Governor Freeman mentioned the fact that I brought to the floor and passed a bill for $1.25 minimum wage. That is my responsibility, and I am chairman of the Subcommittee on Labor. President Eisenhower recommended 2 weeks ago that the Congress adopt a minimum wage bill. When that bill came for a final passage, the Democrats voted for it 3 to 1, but a majority of the Republicans led by Senator Dirksen and Senator Goldwater and Senator Bridges, the three most powerful Republicans on that side, all voted against it. A majority of them opposed $1.25 minimum wage by 1964.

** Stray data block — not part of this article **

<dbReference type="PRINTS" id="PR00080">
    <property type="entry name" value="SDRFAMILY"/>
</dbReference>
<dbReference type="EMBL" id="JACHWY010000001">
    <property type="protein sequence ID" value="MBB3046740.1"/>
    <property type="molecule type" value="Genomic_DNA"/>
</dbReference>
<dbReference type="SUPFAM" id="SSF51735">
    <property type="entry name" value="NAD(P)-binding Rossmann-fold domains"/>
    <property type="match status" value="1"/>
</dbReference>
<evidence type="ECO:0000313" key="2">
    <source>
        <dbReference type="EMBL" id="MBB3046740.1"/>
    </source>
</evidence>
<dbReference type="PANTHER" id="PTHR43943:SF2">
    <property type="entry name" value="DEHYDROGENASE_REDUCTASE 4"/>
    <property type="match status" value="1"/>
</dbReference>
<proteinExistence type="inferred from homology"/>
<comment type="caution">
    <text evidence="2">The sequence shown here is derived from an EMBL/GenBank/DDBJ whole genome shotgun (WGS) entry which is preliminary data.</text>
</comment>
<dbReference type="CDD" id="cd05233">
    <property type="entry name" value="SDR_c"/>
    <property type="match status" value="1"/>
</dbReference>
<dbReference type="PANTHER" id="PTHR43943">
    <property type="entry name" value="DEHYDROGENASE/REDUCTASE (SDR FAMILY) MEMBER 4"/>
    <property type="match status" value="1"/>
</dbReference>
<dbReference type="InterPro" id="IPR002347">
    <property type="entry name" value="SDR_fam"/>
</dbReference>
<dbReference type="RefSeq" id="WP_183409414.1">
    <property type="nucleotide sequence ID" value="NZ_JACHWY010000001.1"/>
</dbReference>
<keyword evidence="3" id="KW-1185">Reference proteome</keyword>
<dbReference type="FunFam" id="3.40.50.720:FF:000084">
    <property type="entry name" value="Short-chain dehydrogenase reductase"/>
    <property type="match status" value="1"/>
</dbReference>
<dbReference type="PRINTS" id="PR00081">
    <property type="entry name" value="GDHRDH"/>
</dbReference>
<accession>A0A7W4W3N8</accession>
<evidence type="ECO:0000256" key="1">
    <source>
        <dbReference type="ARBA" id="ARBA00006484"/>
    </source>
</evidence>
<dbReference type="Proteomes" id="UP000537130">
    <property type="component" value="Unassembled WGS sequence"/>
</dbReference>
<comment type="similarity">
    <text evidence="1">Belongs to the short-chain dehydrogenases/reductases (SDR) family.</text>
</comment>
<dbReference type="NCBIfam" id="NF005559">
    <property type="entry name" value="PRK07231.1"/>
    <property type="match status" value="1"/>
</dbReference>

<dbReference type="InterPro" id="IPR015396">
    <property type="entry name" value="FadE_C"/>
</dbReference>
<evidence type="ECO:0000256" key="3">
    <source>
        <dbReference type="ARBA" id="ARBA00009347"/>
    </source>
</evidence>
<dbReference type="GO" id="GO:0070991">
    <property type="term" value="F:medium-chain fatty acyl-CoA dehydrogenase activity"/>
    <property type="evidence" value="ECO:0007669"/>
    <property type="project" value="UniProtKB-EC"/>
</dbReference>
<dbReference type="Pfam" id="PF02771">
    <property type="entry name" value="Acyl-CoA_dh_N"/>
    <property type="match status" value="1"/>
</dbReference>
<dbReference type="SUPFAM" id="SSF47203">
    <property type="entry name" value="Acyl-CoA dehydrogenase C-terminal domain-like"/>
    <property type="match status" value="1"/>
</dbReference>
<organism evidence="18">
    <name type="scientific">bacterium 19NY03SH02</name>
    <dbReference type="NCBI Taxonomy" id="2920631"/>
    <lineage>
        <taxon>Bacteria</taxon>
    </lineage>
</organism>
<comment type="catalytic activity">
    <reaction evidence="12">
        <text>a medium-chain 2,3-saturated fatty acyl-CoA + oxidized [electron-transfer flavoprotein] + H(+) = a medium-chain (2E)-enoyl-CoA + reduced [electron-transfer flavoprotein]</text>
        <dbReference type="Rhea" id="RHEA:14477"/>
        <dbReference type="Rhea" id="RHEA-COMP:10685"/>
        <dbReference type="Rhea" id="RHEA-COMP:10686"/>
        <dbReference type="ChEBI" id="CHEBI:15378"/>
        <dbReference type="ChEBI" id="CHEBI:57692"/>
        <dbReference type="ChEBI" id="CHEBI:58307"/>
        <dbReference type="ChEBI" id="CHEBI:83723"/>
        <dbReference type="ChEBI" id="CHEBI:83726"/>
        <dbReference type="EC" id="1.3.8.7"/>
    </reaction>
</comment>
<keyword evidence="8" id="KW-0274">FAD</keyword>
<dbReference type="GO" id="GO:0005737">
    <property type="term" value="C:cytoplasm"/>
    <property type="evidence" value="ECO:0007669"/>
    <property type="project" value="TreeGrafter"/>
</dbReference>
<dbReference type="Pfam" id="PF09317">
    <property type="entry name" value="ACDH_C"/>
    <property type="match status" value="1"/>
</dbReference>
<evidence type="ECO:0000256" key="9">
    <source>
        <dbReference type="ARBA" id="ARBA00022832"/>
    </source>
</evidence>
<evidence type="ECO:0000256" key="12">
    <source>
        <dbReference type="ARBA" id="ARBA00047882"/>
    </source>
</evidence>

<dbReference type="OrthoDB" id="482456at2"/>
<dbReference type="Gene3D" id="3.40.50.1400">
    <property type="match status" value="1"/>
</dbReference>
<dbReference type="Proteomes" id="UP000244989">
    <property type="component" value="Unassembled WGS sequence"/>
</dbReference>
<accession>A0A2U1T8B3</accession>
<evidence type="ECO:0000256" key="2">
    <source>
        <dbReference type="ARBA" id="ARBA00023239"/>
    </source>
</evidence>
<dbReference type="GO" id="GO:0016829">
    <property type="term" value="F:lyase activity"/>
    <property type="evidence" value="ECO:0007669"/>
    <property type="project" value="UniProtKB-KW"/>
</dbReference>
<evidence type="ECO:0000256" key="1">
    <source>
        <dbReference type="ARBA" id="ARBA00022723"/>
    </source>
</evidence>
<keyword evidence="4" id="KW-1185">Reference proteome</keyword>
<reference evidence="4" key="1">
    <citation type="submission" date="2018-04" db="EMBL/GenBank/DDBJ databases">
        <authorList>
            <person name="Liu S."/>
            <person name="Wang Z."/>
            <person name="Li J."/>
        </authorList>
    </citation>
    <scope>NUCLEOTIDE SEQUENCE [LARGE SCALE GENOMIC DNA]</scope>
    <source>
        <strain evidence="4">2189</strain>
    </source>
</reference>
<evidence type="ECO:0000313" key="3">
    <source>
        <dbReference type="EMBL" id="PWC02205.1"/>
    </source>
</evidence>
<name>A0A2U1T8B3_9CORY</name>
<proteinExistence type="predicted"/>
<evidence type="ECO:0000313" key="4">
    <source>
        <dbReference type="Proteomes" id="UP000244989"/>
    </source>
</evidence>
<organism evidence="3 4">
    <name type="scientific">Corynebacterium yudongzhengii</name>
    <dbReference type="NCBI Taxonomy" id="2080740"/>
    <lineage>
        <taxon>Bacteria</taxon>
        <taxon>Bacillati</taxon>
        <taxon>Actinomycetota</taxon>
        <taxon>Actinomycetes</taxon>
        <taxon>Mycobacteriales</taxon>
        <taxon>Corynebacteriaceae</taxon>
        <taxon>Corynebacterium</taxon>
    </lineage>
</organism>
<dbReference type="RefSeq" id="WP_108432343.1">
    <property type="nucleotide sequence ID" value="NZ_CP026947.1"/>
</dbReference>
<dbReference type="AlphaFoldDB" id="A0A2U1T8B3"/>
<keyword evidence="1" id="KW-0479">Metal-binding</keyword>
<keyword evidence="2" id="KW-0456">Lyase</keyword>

Now, what is true of the minimum wage is true of agricultural programs. We are going to hear more commitments to more social welfare programs in the next 3 months, but in the final analysis when they come to the vote, and when they come for the President's signature, they are going to be opposed. It has always been that way in the Republican Party, and it is that way. That is why I think it is important that we win this election. Thank you. [Applause.]